What To Expect
Instructions for Patients Receiving an MRI
Before undergoing magnetic resonance imaging (MRI), patients should prepare for the test using the following instructions and guidelines.
Before the MRI
- If your doctor has given you the order for the exam, bring it with you to the appointment.
- Your test may have been scheduled with sedation. If you need to be given a drug to make you drowsy, a nurse will give you more instructions.
- You may take all medicines. You may eat and drink unless you are having an MRCP, a specific exam for your gallbladder.
- You will be asked to fill out a patient history form before your exam.
- A non‐iodine contrast medication may be injected into your vein through an IV line to make a better, clearer picture. Notify your physician and the MRI technologist if you have had a reaction to gadolinium in the past. Notify your technologist if you receive dialysis or have kidney disease.
- Tell your doctor and the MRI technologist if you have any metal objects inside of your body. These may include a pacemaker, aneurysm clips, a metal plate, and staples from recent surgery or prosthesis.
- Tell your doctor and the MRI technologist if there is flying metal debris where you work. If any debris has ever been lodged in your eyes, this test may harm your retina. The radiologist may order an X‐ray to see if there is any metal in eye.
- Remove all metal items such as hair clips, jewelry, watches, hearing aids and dentures. Credit cards will be erased if brought into the MRI. You will be asked to change into a gown for your exam.
- Tell your doctor and the MRI technologist if you suffer from claustrophobia (fear of being closed in).
During an MRI
- The MRI unit looks like a large metal donut. The center hole is open on both ends. You will lie on a padded table that moves into the tunnel. The scanning is done while you are in the center.
- You must lie still. Stay relaxed inside the MRI unit. Movement can distort the image.
- The test takes 20 to 90 minutes. You will be made as comfortable as possible.
- You will be given a squeeze button to call the technologist if you need anything. The staff will also be able to watch you at all times through a glass window. You will be given earplugs to wear, but you will still be able to hear and talk with MRI staff through a microphone. Please notify the technologist if you have any problems during the MRI.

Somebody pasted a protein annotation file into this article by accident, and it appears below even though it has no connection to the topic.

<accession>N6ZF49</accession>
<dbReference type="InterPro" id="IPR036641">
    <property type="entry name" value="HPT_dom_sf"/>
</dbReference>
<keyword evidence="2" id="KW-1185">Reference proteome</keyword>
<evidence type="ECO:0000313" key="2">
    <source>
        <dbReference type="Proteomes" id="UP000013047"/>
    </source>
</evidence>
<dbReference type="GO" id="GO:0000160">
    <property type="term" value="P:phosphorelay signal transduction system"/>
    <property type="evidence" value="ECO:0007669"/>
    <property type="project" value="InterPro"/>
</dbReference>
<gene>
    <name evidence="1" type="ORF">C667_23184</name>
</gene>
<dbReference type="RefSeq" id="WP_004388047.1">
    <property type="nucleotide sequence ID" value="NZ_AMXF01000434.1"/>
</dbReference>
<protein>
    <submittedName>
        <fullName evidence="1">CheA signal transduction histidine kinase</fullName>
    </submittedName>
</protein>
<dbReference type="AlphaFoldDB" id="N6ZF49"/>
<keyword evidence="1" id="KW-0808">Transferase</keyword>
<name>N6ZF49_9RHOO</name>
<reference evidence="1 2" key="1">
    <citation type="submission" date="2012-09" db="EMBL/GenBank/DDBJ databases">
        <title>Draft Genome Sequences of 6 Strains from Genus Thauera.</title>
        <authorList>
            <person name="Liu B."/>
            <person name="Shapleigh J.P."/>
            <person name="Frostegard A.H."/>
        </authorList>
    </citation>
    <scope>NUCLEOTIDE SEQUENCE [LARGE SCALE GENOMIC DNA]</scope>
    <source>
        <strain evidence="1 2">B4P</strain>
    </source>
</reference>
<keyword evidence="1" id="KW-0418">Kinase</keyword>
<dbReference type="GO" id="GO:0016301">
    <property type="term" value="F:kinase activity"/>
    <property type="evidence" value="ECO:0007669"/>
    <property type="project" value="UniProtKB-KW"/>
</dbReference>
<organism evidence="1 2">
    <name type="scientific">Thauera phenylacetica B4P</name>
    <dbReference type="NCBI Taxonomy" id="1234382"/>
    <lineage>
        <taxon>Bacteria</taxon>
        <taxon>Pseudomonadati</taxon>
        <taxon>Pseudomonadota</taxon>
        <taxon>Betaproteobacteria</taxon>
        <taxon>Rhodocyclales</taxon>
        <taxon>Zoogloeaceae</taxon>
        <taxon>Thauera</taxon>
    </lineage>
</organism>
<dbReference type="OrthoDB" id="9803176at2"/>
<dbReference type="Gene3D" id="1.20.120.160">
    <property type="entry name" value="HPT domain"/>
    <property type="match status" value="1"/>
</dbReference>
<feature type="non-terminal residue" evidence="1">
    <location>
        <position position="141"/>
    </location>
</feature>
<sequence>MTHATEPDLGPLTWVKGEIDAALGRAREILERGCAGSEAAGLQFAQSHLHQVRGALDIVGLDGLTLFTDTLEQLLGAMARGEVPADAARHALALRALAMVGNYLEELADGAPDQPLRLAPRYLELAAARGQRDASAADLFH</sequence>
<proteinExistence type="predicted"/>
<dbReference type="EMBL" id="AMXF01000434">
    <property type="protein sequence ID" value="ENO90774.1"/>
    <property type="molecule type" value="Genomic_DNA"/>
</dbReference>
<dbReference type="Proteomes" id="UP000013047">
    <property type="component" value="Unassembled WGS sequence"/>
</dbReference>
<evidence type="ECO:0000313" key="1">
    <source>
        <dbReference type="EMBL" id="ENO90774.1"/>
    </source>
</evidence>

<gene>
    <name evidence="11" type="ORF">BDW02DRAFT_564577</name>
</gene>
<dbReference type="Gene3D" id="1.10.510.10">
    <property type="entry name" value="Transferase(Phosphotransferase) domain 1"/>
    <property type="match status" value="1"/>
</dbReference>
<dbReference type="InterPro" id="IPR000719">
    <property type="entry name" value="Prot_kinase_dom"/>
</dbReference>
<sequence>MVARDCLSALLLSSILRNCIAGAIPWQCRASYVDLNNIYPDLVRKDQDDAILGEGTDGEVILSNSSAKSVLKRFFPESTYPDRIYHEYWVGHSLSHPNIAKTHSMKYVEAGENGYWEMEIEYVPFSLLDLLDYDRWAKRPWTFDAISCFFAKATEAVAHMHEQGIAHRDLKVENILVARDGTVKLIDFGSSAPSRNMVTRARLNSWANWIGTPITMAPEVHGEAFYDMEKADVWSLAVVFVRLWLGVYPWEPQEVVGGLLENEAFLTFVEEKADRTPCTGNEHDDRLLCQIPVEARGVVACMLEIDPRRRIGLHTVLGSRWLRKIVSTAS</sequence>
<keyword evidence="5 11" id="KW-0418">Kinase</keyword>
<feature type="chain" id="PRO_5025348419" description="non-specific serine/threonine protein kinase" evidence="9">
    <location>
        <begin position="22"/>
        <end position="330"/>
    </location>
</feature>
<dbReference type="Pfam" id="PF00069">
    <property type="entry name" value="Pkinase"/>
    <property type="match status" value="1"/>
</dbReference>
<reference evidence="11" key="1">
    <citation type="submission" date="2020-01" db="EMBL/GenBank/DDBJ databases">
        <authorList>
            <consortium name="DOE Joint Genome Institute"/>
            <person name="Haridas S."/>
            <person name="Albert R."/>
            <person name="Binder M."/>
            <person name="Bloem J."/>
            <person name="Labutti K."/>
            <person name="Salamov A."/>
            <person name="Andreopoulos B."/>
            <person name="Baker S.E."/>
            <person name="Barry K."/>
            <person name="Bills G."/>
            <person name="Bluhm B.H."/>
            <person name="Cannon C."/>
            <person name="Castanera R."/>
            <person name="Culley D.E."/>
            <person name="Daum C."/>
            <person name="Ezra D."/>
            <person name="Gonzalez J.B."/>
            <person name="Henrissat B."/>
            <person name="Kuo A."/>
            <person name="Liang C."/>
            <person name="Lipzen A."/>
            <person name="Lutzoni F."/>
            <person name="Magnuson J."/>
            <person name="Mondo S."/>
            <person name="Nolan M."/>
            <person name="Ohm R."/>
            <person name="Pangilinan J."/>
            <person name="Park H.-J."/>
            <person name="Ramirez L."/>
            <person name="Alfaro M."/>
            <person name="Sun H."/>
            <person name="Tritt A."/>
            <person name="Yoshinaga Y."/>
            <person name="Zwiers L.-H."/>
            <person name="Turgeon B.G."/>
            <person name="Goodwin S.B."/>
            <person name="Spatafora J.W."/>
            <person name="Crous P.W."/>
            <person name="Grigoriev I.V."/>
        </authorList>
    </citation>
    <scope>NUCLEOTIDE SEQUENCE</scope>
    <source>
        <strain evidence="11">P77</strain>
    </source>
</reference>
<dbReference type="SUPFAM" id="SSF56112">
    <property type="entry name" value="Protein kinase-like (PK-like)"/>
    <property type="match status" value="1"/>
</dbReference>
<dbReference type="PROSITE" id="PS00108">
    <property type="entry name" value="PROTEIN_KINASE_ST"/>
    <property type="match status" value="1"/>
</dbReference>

- A coil might be placed around the part of your body being scanned such as your head, knee or abdomen. This coil is really a special radio receiver that improves the picture and is usually contained in hard white plastic. If the coil begins to become uncomfortable during the scan, tell the MRI technologist.
- At certain times you will hear thumping noises. These noises are caused by the changing magnetic fields. You will feel air moving as fans move the air within the tunnel.
- You may have someone with you in the room if you wish. This may help if you start to feel anxious. You may also listen to music through headphones while in the scanner. If you are very claustrophobic, your doctor may give you a mild sedative, or your MRI may be scheduled with sedation. If so you will need to have someone drive you home after the test.
- The test is painless, though if your test requires gadolinium contrast this is applied in a vein through a needle. The test is very safe. If you feel that you are having more pain or symptoms following the MRI, notify the technologist before leaving.
After the MRI
If you feel pain or any unusual symptom following the exam, contact your referring physician. You can be as active as you like after the MRI unless you were given a sedative. Check with your doctor about this. The pictures taken during the test will be reviewed by a radiologist. Your results will then be given to your doctor, who will discuss them with you.